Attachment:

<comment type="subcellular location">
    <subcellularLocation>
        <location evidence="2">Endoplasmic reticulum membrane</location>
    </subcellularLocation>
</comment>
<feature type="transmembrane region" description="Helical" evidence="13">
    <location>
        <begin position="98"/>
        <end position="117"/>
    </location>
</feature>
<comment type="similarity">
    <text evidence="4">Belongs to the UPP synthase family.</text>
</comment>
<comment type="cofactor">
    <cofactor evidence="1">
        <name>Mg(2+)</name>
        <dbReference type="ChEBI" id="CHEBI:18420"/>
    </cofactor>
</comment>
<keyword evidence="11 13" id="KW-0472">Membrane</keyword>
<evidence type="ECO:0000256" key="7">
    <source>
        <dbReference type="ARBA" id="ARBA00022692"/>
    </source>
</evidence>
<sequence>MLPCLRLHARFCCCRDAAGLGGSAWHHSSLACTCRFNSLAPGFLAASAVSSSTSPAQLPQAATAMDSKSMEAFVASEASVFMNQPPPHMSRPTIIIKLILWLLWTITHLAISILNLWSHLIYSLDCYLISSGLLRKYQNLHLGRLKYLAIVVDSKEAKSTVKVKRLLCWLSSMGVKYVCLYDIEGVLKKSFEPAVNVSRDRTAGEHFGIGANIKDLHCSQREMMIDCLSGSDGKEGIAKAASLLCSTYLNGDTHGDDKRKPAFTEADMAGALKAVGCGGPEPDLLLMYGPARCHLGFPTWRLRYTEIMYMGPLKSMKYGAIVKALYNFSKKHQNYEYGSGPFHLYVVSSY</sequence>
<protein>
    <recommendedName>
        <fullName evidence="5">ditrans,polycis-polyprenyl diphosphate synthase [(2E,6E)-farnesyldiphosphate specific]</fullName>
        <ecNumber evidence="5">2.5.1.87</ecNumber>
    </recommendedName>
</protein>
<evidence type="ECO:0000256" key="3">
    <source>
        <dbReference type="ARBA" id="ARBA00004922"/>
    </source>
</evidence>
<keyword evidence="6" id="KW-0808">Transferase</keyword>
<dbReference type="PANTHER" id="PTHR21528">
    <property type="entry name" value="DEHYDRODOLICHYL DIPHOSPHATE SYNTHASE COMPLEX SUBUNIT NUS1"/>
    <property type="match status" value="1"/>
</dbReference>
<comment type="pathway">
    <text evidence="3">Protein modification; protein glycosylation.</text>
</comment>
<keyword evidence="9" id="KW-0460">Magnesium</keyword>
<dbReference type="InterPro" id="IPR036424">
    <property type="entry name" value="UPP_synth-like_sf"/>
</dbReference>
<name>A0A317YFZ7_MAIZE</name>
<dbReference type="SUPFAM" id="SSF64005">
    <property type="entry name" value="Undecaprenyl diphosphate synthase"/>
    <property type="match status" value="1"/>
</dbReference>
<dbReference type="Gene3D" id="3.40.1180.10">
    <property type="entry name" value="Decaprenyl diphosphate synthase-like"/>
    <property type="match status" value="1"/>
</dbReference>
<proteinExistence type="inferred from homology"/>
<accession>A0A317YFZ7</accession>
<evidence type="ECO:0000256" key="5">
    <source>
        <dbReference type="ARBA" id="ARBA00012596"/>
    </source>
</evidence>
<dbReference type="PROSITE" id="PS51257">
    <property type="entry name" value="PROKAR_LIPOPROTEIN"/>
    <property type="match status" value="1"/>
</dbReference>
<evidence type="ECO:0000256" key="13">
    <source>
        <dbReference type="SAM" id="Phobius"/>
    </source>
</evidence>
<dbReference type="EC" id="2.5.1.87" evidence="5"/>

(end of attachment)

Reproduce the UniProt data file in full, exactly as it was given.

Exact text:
<comment type="subcellular location">
    <subcellularLocation>
        <location evidence="2">Endoplasmic reticulum membrane</location>
    </subcellularLocation>
</comment>
<feature type="transmembrane region" description="Helical" evidence="13">
    <location>
        <begin position="98"/>
        <end position="117"/>
    </location>
</feature>
<comment type="similarity">
    <text evidence="4">Belongs to the UPP synthase family.</text>
</comment>
<comment type="cofactor">
    <cofactor evidence="1">
        <name>Mg(2+)</name>
        <dbReference type="ChEBI" id="CHEBI:18420"/>
    </cofactor>
</comment>
<keyword evidence="11 13" id="KW-0472">Membrane</keyword>
<evidence type="ECO:0000256" key="7">
    <source>
        <dbReference type="ARBA" id="ARBA00022692"/>
    </source>
</evidence>
<sequence>MLPCLRLHARFCCCRDAAGLGGSAWHHSSLACTCRFNSLAPGFLAASAVSSSTSPAQLPQAATAMDSKSMEAFVASEASVFMNQPPPHMSRPTIIIKLILWLLWTITHLAISILNLWSHLIYSLDCYLISSGLLRKYQNLHLGRLKYLAIVVDSKEAKSTVKVKRLLCWLSSMGVKYVCLYDIEGVLKKSFEPAVNVSRDRTAGEHFGIGANIKDLHCSQREMMIDCLSGSDGKEGIAKAASLLCSTYLNGDTHGDDKRKPAFTEADMAGALKAVGCGGPEPDLLLMYGPARCHLGFPTWRLRYTEIMYMGPLKSMKYGAIVKALYNFSKKHQNYEYGSGPFHLYVVSSY</sequence>
<protein>
    <recommendedName>
        <fullName evidence="5">ditrans,polycis-polyprenyl diphosphate synthase [(2E,6E)-farnesyldiphosphate specific]</fullName>
        <ecNumber evidence="5">2.5.1.87</ecNumber>
    </recommendedName>
</protein>
<evidence type="ECO:0000256" key="3">
    <source>
        <dbReference type="ARBA" id="ARBA00004922"/>
    </source>
</evidence>
<keyword evidence="6" id="KW-0808">Transferase</keyword>
<dbReference type="PANTHER" id="PTHR21528">
    <property type="entry name" value="DEHYDRODOLICHYL DIPHOSPHATE SYNTHASE COMPLEX SUBUNIT NUS1"/>
    <property type="match status" value="1"/>
</dbReference>
<comment type="pathway">
    <text evidence="3">Protein modification; protein glycosylation.</text>
</comment>
<keyword evidence="9" id="KW-0460">Magnesium</keyword>
<dbReference type="InterPro" id="IPR036424">
    <property type="entry name" value="UPP_synth-like_sf"/>
</dbReference>
<name>A0A317YFZ7_MAIZE</name>
<dbReference type="SUPFAM" id="SSF64005">
    <property type="entry name" value="Undecaprenyl diphosphate synthase"/>
    <property type="match status" value="1"/>
</dbReference>
<dbReference type="Gene3D" id="3.40.1180.10">
    <property type="entry name" value="Decaprenyl diphosphate synthase-like"/>
    <property type="match status" value="1"/>
</dbReference>
<proteinExistence type="inferred from homology"/>
<accession>A0A317YFZ7</accession>
<evidence type="ECO:0000256" key="5">
    <source>
        <dbReference type="ARBA" id="ARBA00012596"/>
    </source>
</evidence>
<dbReference type="PROSITE" id="PS51257">
    <property type="entry name" value="PROKAR_LIPOPROTEIN"/>
    <property type="match status" value="1"/>
</dbReference>
<evidence type="ECO:0000256" key="13">
    <source>
        <dbReference type="SAM" id="Phobius"/>
    </source>
</evidence>
<dbReference type="EC" id="2.5.1.87" evidence="5"/>